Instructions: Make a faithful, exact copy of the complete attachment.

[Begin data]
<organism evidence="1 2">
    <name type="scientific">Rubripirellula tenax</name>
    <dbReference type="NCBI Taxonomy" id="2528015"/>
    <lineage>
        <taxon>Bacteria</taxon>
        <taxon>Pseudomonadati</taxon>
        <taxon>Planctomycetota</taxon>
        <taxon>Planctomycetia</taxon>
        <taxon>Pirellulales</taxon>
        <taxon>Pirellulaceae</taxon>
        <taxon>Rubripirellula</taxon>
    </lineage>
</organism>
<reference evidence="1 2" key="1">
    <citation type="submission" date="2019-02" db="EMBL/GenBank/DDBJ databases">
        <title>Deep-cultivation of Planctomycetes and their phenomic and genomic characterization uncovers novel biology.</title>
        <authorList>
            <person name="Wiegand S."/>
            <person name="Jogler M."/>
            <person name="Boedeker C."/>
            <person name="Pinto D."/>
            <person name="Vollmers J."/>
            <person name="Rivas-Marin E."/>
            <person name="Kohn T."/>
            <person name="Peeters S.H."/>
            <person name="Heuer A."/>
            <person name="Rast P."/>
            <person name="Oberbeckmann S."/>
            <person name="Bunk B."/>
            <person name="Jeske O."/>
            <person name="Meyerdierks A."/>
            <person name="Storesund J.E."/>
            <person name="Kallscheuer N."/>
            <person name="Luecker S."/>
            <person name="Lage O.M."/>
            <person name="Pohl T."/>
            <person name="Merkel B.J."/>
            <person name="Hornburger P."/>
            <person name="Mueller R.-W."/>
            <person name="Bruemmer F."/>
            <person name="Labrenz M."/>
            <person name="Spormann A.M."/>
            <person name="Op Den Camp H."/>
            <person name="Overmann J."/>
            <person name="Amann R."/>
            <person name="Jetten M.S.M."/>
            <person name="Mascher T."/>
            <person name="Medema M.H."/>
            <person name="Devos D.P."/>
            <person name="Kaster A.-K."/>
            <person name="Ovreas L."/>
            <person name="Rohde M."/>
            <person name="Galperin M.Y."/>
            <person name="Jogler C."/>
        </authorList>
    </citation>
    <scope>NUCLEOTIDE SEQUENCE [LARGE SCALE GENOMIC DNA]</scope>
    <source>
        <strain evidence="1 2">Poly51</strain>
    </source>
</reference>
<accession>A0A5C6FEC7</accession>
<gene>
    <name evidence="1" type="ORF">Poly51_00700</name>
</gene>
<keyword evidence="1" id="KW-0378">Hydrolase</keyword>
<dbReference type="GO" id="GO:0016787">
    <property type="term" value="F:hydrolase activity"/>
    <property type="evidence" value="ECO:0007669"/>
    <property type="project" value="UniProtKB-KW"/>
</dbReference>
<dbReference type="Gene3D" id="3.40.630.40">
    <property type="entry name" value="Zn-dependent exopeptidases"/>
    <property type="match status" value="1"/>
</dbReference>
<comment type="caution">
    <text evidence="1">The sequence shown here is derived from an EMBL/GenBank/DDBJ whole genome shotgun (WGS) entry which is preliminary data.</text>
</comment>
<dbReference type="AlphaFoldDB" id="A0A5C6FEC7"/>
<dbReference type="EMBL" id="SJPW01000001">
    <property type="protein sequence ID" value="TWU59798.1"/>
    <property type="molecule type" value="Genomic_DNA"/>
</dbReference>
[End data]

<organism evidence="1 2">
    <name type="scientific">Rubripirellula tenax</name>
    <dbReference type="NCBI Taxonomy" id="2528015"/>
    <lineage>
        <taxon>Bacteria</taxon>
        <taxon>Pseudomonadati</taxon>
        <taxon>Planctomycetota</taxon>
        <taxon>Planctomycetia</taxon>
        <taxon>Pirellulales</taxon>
        <taxon>Pirellulaceae</taxon>
        <taxon>Rubripirellula</taxon>
    </lineage>
</organism>
<reference evidence="1 2" key="1">
    <citation type="submission" date="2019-02" db="EMBL/GenBank/DDBJ databases">
        <title>Deep-cultivation of Planctomycetes and their phenomic and genomic characterization uncovers novel biology.</title>
        <authorList>
            <person name="Wiegand S."/>
            <person name="Jogler M."/>
            <person name="Boedeker C."/>
            <person name="Pinto D."/>
            <person name="Vollmers J."/>
            <person name="Rivas-Marin E."/>
            <person name="Kohn T."/>
            <person name="Peeters S.H."/>
            <person name="Heuer A."/>
            <person name="Rast P."/>
            <person name="Oberbeckmann S."/>
            <person name="Bunk B."/>
            <person name="Jeske O."/>
            <person name="Meyerdierks A."/>
            <person name="Storesund J.E."/>
            <person name="Kallscheuer N."/>
            <person name="Luecker S."/>
            <person name="Lage O.M."/>
            <person name="Pohl T."/>
            <person name="Merkel B.J."/>
            <person name="Hornburger P."/>
            <person name="Mueller R.-W."/>
            <person name="Bruemmer F."/>
            <person name="Labrenz M."/>
            <person name="Spormann A.M."/>
            <person name="Op Den Camp H."/>
            <person name="Overmann J."/>
            <person name="Amann R."/>
            <person name="Jetten M.S.M."/>
            <person name="Mascher T."/>
            <person name="Medema M.H."/>
            <person name="Devos D.P."/>
            <person name="Kaster A.-K."/>
            <person name="Ovreas L."/>
            <person name="Rohde M."/>
            <person name="Galperin M.Y."/>
            <person name="Jogler C."/>
        </authorList>
    </citation>
    <scope>NUCLEOTIDE SEQUENCE [LARGE SCALE GENOMIC DNA]</scope>
    <source>
        <strain evidence="1 2">Poly51</strain>
    </source>
</reference>
<accession>A0A5C6FEC7</accession>
<gene>
    <name evidence="1" type="ORF">Poly51_00700</name>
</gene>
<keyword evidence="1" id="KW-0378">Hydrolase</keyword>
<dbReference type="GO" id="GO:0016787">
    <property type="term" value="F:hydrolase activity"/>
    <property type="evidence" value="ECO:0007669"/>
    <property type="project" value="UniProtKB-KW"/>
</dbReference>
<dbReference type="Gene3D" id="3.40.630.40">
    <property type="entry name" value="Zn-dependent exopeptidases"/>
    <property type="match status" value="1"/>
</dbReference>
<comment type="caution">
    <text evidence="1">The sequence shown here is derived from an EMBL/GenBank/DDBJ whole genome shotgun (WGS) entry which is preliminary data.</text>
</comment>
<dbReference type="AlphaFoldDB" id="A0A5C6FEC7"/>
<dbReference type="EMBL" id="SJPW01000001">
    <property type="protein sequence ID" value="TWU59798.1"/>
    <property type="molecule type" value="Genomic_DNA"/>
</dbReference>